CHICAGO — America’s top cops in food safety gathered for a “Town Hall” Thursday morning at the 2017 Food Safety Summit. They let the attendees know that if they were worried about the transition in government, they can forget about it.
From the states’ perspective, the Association of Food and Drug Officials’ Joseph Corby spoke of unprecedented cooperation. “There are things going on right now that have never been done before,” said Corby, AFDO’s executive director.
As examples, Corby said Wisconsin is accepting FDA inspections as state inspections, and the New York State information is being used by FDA to issue import alerts. Such cooperative agreements are becoming the rule, he said. States are going to be responsible for enforcing “a good share of share of the (Food Safety Modernization Act) produce rule.”
Corby called for stepping up the federal/state cooperation by going to comprehensive cooperative work planning in all FDA districts.
Al Almanza, administrator of USDA’s Food Safety and Inspection Service (FSIS) and acting deputy under secretary for food safety, said he’s been “extremely pleased” with the transition in Washington D.C. FSIS had to seek exemptions from the early hiring freeze for both field and laboratory employees, but those were approved within 24 hours.
Almanza said the fact that the new Secretary of Agriculture, Sonny Perdue, is a veterinarian “is making my job a whole lot easier.” Almanza said Perdue “understands food animal production.”
According to Almanza, Secretary Perdue says he wants only to see the science for what FSIS wants to accomplish, and the agency will have his support. “We’ve gotten everything we’ve asked for” Almanza said. “Food safety will be one of best worlds to be in during next four years.”
The federal Centers for Disease Control and Prevention in Atlanta is still waiting for the new administration to name its director, but Dr. Robert Tauxe, who head’s CDC’s division for foodborne, waterborne and environmental diseases, is worried.
Dr. Tom Price, Secretary of Health & Human Services, is the likely key decision-maker for CDC, and as a former Atlanta congressman, Tauxe notes that Price has represented CDC and its employees.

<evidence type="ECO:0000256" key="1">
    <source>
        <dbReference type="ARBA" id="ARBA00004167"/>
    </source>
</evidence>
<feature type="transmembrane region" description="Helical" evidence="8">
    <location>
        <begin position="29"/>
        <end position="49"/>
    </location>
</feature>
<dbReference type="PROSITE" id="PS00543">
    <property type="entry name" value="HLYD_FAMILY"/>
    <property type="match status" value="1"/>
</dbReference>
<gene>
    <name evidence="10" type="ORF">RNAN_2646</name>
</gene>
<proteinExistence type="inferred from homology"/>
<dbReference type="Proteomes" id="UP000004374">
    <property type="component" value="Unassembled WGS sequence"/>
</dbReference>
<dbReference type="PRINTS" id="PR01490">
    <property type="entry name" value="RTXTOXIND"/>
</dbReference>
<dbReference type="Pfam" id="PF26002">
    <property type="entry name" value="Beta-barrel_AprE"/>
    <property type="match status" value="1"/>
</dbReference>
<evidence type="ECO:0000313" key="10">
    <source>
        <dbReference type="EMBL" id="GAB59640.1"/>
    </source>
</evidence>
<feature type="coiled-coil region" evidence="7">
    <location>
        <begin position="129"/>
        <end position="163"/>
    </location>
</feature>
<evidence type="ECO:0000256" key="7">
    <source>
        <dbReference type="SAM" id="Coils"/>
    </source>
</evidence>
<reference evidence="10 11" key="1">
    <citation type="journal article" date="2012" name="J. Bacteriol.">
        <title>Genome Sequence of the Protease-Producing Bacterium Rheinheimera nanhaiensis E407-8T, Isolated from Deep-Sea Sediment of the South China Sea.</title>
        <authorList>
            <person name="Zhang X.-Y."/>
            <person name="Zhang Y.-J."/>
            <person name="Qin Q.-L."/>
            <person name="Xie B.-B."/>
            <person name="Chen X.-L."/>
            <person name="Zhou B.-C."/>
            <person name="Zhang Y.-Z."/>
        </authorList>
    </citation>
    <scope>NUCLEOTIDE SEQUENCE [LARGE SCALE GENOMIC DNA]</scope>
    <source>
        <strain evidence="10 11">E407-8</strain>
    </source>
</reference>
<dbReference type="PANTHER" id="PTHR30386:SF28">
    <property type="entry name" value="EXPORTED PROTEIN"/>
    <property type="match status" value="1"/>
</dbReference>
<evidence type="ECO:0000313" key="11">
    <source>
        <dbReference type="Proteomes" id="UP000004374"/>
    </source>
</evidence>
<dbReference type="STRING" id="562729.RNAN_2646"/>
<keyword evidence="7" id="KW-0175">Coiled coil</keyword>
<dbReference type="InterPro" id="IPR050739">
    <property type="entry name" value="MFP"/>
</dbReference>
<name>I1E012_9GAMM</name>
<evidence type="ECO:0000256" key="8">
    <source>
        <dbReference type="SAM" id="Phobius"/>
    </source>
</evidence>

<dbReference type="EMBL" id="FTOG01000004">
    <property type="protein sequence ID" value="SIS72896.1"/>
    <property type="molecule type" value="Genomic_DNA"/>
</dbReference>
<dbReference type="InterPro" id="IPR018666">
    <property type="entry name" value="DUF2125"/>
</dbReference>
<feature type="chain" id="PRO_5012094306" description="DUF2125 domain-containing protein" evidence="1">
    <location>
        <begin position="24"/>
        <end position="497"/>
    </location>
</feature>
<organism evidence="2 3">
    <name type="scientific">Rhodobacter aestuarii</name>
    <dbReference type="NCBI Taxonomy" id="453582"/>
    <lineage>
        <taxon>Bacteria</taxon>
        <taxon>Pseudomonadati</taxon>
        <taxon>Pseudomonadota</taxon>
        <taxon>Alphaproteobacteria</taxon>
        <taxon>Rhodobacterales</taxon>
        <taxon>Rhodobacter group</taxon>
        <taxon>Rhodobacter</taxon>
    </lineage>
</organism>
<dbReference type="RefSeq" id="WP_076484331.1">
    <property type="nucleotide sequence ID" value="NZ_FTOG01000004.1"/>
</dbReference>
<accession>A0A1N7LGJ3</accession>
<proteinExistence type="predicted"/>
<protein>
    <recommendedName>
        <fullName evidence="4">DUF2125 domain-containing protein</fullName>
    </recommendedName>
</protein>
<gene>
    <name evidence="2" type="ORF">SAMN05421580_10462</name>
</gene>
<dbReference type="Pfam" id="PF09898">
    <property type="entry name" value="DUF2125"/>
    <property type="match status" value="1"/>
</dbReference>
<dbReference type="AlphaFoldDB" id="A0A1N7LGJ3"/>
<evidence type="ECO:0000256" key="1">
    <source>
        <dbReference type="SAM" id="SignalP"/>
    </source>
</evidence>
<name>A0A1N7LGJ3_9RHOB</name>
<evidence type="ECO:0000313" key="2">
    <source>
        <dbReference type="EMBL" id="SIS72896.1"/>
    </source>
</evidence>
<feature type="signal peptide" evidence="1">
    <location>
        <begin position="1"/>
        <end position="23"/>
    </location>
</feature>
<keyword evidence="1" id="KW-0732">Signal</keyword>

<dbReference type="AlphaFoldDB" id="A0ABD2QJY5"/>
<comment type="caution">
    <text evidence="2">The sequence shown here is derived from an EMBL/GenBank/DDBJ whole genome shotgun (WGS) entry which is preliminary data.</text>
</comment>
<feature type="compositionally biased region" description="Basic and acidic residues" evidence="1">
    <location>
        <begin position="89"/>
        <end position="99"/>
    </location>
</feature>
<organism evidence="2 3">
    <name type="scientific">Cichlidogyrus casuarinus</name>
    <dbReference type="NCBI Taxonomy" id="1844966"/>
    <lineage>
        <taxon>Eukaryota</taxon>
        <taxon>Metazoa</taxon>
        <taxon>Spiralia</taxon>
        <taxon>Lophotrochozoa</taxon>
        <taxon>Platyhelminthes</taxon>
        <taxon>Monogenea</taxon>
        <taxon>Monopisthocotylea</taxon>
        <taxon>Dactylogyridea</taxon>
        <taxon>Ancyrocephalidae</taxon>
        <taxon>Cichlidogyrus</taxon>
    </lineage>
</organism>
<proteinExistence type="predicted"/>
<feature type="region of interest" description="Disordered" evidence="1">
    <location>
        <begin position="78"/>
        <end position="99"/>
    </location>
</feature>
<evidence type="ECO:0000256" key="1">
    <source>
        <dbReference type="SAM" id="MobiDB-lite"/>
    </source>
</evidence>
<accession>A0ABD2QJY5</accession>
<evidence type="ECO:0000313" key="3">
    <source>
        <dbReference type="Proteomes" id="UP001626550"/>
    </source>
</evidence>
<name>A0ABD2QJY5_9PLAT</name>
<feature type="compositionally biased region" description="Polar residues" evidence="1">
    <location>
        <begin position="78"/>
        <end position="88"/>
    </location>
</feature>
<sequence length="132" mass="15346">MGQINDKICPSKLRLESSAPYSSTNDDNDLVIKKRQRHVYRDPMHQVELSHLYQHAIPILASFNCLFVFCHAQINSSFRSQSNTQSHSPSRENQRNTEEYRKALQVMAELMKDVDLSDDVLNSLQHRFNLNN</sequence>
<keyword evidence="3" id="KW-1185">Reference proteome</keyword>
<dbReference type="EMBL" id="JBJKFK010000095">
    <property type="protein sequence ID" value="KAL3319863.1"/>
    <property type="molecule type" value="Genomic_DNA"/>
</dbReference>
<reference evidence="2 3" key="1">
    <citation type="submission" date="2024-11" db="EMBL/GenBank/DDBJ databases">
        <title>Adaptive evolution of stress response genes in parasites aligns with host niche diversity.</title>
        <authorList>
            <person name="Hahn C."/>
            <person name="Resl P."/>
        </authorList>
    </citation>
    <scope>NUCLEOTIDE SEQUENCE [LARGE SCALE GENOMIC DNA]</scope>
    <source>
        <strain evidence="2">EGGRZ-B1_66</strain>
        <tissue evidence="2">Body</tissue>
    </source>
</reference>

CDC has continued making progress, with the rapid expansion of whole genome sequencing, and its public database. Tauxe said it is turning up more outbreaks of the “low and slow” variety.
Also, human norovirus has been cultivated and two types of vaccines are being advanced for it, one from a single pill and the other requiring two shots.
Finally, Dr. Stephen Ostroff, FDA’s deputy commissioner for foods, said he takes it as a good sign that Congress upped food safety budgets by $38.8 million. Some of the final compliance dates for FSMA enactment are coming up rapidly.
The foreign supplier rule takes effect later this month; preventive controls in September 2017; and the produce safety rule in January 2018.
“We are in a time frame of gaining momentum,” said Ostroff.
Congress has provided $18.2 million for additional work on national integrated food system, $16.9 million for import safety, and half a million for animal food and feed.
Ostroff also pointed out that Australia, New Zealand and Canada have all been found to have comparable food safety systems to the United States. Improved recall tools have also been on the agenda at FDA, and were deployed in the recent soy nut butter case were facility suspension was used, he said.
Finally, FDA’s Office of Regulatory Affairs will on May 15 reorganize itself along product lines rather than geography.
The top regulators took several questions from the audience and stayed around to meet with individuals after the 75-minute presentation concluded.
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